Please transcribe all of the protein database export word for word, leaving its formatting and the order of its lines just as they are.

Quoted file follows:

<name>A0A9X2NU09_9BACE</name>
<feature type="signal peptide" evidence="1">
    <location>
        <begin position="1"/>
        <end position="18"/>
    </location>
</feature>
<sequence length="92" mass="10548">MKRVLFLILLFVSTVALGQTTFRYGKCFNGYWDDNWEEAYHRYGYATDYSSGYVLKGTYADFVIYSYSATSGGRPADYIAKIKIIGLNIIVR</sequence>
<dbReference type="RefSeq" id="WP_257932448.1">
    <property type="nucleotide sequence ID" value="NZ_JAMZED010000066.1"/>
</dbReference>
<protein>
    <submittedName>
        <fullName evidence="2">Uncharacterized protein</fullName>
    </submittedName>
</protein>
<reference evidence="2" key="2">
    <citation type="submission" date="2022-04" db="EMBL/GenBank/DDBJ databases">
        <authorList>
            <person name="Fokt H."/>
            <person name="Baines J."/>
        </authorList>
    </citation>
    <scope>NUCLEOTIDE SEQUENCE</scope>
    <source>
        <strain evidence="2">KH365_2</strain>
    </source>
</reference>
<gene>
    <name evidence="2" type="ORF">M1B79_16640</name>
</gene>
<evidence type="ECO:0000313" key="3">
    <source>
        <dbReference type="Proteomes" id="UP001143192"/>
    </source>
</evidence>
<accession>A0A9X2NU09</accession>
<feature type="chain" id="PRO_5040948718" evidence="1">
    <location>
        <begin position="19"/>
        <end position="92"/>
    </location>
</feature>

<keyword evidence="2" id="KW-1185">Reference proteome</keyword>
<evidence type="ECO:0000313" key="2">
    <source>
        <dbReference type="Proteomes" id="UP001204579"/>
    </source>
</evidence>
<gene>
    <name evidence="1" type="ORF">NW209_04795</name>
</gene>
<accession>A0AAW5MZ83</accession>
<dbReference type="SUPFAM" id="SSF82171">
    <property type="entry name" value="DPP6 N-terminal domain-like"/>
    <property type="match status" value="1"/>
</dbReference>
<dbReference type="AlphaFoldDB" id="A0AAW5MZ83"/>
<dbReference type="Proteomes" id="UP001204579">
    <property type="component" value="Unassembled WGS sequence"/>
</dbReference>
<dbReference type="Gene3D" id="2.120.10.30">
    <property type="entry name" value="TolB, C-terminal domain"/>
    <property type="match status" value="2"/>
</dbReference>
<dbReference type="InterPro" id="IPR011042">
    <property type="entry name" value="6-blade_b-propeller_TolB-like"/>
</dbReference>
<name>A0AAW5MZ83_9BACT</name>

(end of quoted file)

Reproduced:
<name>A0A9X2NU09_9BACE</name>
<feature type="signal peptide" evidence="1">
    <location>
        <begin position="1"/>
        <end position="18"/>
    </location>
</feature>
<sequence length="92" mass="10548">MKRVLFLILLFVSTVALGQTTFRYGKCFNGYWDDNWEEAYHRYGYATDYSSGYVLKGTYADFVIYSYSATSGGRPADYIAKIKIIGLNIIVR</sequence>
<dbReference type="RefSeq" id="WP_257932448.1">
    <property type="nucleotide sequence ID" value="NZ_JAMZED010000066.1"/>
</dbReference>
<protein>
    <submittedName>
        <fullName evidence="2">Uncharacterized protein</fullName>
    </submittedName>
</protein>
<reference evidence="2" key="2">
    <citation type="submission" date="2022-04" db="EMBL/GenBank/DDBJ databases">
        <authorList>
            <person name="Fokt H."/>
            <person name="Baines J."/>
        </authorList>
    </citation>
    <scope>NUCLEOTIDE SEQUENCE</scope>
    <source>
        <strain evidence="2">KH365_2</strain>
    </source>
</reference>
<gene>
    <name evidence="2" type="ORF">M1B79_16640</name>
</gene>
<evidence type="ECO:0000313" key="3">
    <source>
        <dbReference type="Proteomes" id="UP001143192"/>
    </source>
</evidence>
<accession>A0A9X2NU09</accession>
<feature type="chain" id="PRO_5040948718" evidence="1">
    <location>
        <begin position="19"/>
        <end position="92"/>
    </location>
</feature>

<keyword evidence="2" id="KW-1185">Reference proteome</keyword>
<evidence type="ECO:0000313" key="2">
    <source>
        <dbReference type="Proteomes" id="UP001204579"/>
    </source>
</evidence>
<gene>
    <name evidence="1" type="ORF">NW209_04795</name>
</gene>
<accession>A0AAW5MZ83</accession>
<dbReference type="SUPFAM" id="SSF82171">
    <property type="entry name" value="DPP6 N-terminal domain-like"/>
    <property type="match status" value="1"/>
</dbReference>
<dbReference type="AlphaFoldDB" id="A0AAW5MZ83"/>
<dbReference type="Proteomes" id="UP001204579">
    <property type="component" value="Unassembled WGS sequence"/>
</dbReference>
<dbReference type="Gene3D" id="2.120.10.30">
    <property type="entry name" value="TolB, C-terminal domain"/>
    <property type="match status" value="2"/>
</dbReference>
<dbReference type="InterPro" id="IPR011042">
    <property type="entry name" value="6-blade_b-propeller_TolB-like"/>
</dbReference>
<name>A0AAW5MZ83_9BACT</name>